Saved Magazine v. Spokane Police Department, 2021 WL 5830607 (9th Cir. 2021)
I spoke at a use of force summit earlier this month. After the session, an officer asked for an explanation of Monell claims. That evening, I read this case. It is both amusing, in a very weird way, and an illustration of the Monell theory of liability.
The Spokane Public Library hosted a children’s event called “Drag Queen Story Hour.” It was well-attended. Approximately 150 protesters and 300 counter-protesters showed up. The Spokane Police Department separated the two sides into different areas of the library.
At a previous Drag Queen Story Hour event, Pastor Afshin Yaghtin attended because he was directed by God to “just show up.” When Yaghtin declined to move across the street to the designated protest zone, he was arrested. Yaghtin reported he was thrown into a “mobile prison cell, and The Mark of the Beast by Iron Maiden was blasting over the vehicle’s speakers.” Yaghtin recognized the tune from his high school days as a heavy metal fan.
The second time Yaghtin appeared at the Drag Queen Story Hour he came in his role as editor-in-chief of Saved magazine and wore his press badge. Approaching a Spokane PD sergeant, Yaghtin said he intended to interview protesters and counter-protesters for his upcoming story. The sergeant told Yaghtin he would be subject to arrest if he started “engaging people” or caused “a problem,” but told Yaghtin if he wanted to “act as the press and report on the event, you can do that.” The sergeant then broadcast to other officers that the man who had been arrested the previous week (Yaghtin) was present and acting as a reporter.
As Yaghtin passed through the counterprotest zone, he began speaking with a counter-protester he knew from prior encounters. The counter-protester asked Yaghtin whether he was the one who had advocated for the execution of gay people. Yaghtin explained that it wasn’t just his opinion; he believed death for gays was a Biblical imperative. An officer interrupted the exchange and escorted Yaghtin through the counterprotest zone.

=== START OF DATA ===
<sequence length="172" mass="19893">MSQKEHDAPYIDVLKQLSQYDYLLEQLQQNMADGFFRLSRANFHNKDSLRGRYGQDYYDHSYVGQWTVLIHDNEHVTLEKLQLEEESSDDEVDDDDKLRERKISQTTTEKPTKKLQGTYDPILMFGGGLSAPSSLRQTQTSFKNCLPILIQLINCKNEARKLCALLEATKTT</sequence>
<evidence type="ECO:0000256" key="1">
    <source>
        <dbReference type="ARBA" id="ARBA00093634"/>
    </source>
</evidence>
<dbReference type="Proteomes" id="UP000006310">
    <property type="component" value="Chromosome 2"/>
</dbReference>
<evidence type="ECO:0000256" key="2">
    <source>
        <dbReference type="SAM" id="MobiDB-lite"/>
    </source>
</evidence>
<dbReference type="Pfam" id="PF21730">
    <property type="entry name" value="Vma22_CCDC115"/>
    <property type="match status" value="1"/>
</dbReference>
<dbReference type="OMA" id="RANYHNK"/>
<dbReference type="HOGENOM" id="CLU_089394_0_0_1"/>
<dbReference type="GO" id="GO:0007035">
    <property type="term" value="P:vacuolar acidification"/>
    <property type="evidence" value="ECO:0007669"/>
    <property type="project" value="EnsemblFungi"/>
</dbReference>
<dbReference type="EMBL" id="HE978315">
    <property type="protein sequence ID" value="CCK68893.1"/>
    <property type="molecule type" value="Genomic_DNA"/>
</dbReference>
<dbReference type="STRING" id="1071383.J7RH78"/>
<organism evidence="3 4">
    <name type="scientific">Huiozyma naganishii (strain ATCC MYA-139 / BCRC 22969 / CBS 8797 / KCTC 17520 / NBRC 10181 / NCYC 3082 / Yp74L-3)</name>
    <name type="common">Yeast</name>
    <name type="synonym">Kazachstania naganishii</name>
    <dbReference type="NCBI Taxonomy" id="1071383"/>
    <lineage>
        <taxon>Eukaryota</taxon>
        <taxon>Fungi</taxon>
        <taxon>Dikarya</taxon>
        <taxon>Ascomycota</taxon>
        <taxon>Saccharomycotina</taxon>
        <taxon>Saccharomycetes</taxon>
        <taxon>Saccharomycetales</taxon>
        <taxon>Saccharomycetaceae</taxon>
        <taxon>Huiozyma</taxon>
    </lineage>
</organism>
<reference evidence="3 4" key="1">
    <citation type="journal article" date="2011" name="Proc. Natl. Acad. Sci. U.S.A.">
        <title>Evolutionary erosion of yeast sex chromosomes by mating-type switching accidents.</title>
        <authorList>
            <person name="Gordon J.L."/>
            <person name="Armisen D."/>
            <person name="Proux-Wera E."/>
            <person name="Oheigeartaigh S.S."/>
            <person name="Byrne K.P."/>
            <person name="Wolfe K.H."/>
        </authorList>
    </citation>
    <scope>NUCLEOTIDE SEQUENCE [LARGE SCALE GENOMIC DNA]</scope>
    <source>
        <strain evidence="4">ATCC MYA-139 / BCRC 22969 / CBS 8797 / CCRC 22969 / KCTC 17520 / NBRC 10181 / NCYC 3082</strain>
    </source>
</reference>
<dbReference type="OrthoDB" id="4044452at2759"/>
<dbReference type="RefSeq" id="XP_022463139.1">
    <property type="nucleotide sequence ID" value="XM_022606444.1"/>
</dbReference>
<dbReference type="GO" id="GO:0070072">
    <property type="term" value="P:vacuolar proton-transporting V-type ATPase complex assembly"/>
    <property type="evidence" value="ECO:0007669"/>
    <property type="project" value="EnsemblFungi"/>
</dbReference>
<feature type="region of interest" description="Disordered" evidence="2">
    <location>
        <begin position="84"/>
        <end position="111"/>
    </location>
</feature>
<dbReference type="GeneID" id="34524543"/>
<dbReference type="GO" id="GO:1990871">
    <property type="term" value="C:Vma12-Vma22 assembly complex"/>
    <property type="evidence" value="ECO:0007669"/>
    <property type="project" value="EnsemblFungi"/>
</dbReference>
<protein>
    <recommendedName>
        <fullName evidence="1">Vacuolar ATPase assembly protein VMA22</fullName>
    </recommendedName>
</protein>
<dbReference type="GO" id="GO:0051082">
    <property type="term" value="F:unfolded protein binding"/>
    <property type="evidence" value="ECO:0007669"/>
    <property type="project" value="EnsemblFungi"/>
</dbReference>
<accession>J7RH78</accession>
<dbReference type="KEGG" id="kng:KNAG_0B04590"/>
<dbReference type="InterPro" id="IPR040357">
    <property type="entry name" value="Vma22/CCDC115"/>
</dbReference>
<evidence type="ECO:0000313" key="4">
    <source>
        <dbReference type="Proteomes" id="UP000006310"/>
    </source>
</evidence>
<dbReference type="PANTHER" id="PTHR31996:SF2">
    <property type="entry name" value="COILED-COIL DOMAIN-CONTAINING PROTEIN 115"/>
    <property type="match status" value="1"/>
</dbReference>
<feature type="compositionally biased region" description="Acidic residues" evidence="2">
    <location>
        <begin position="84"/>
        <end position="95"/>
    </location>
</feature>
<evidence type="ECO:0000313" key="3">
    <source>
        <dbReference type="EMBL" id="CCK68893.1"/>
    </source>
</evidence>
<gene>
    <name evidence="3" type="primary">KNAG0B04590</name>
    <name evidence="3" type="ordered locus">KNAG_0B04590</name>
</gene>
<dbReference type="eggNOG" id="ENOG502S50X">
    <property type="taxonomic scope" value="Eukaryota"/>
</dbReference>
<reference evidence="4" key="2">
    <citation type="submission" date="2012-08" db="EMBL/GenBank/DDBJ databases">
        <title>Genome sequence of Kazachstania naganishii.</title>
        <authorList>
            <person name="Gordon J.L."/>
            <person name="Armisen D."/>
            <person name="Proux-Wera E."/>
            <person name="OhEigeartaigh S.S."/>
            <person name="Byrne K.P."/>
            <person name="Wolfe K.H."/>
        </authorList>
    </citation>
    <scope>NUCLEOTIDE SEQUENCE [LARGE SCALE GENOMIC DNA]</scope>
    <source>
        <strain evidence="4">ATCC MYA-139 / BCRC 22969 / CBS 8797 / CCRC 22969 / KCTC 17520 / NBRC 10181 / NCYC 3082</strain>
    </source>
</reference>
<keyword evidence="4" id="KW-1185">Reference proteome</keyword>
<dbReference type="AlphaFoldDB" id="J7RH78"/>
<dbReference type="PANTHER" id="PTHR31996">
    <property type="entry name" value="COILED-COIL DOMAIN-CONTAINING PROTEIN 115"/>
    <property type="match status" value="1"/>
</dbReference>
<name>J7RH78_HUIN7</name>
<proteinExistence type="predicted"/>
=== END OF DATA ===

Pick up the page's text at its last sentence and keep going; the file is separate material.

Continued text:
Yaghtin could only succeed on the Monell claim if he demonstrated that the city’s ordinances, regulations, customs or policies caused the alleged unconstitutional actions, not the individual officers’ actions.
A few days after the event, Yaghtin wrote to the Spokane Chief of Police and asked whether the officers’ actions represented “the practices, policies, and official position” of the Spokane Police Department. Yaghtin subsequently sued the city and the police department, alleging violations of his First Amendment rights. Yaghtin alleged the city was liable for the officers’ conduct under the rule of Monell v. New York City Department of Social Services (436 U.S. 658 (1978)). In that case, the Supreme Court modified the former rule of absolute immunity for public entities.
Monell claims are commonly included in civil rights lawsuits against police officers because it is a way to get at the deep pockets of the city. We often hear about “failure to train” claims—these are essentially Monell claims. Everybody knows a plaintiff is not likely to recover much money from an individual police officer even in the rare case where an officer is found liable for money damages. Monell claims are aimed at the government entity as the employer, supervisor and policymaker.
To successfully sue under the Monell doctrine and hold the city (or other government entity) liable for an officer’s actions, the plaintiff must first show the officer violated a clearly established constitutional right. They must also demonstrate the violation resulted from the city’s official policy, an unofficial custom, or because the city was “deliberately indifferent” in failing to train or supervise the officer. In this case, Yaghtin had to show the officers were acting through an official city policy. Yaghtin could only succeed on the Monell claim if he demonstrated that the city’s ordinances, regulations, customs or policies caused the alleged unconstitutional actions, not the individual officers’ actions.
The trial court dismissed Yaghtin’s claims under 42 U.S.C. 1983 and the court of appeals affirmed the dismissal. Yaghtin did not challenge the city’s ordinance or protest permit scheme, nor the police department’s use of separate protest zones. The city was not liable because Yaghtin alleged nothing that plausibly connected a policy, custom or practice to any constitutional violation. The court noted it is well-established that an “isolated or sporadic incident” usually will not lead to liability under Monell.
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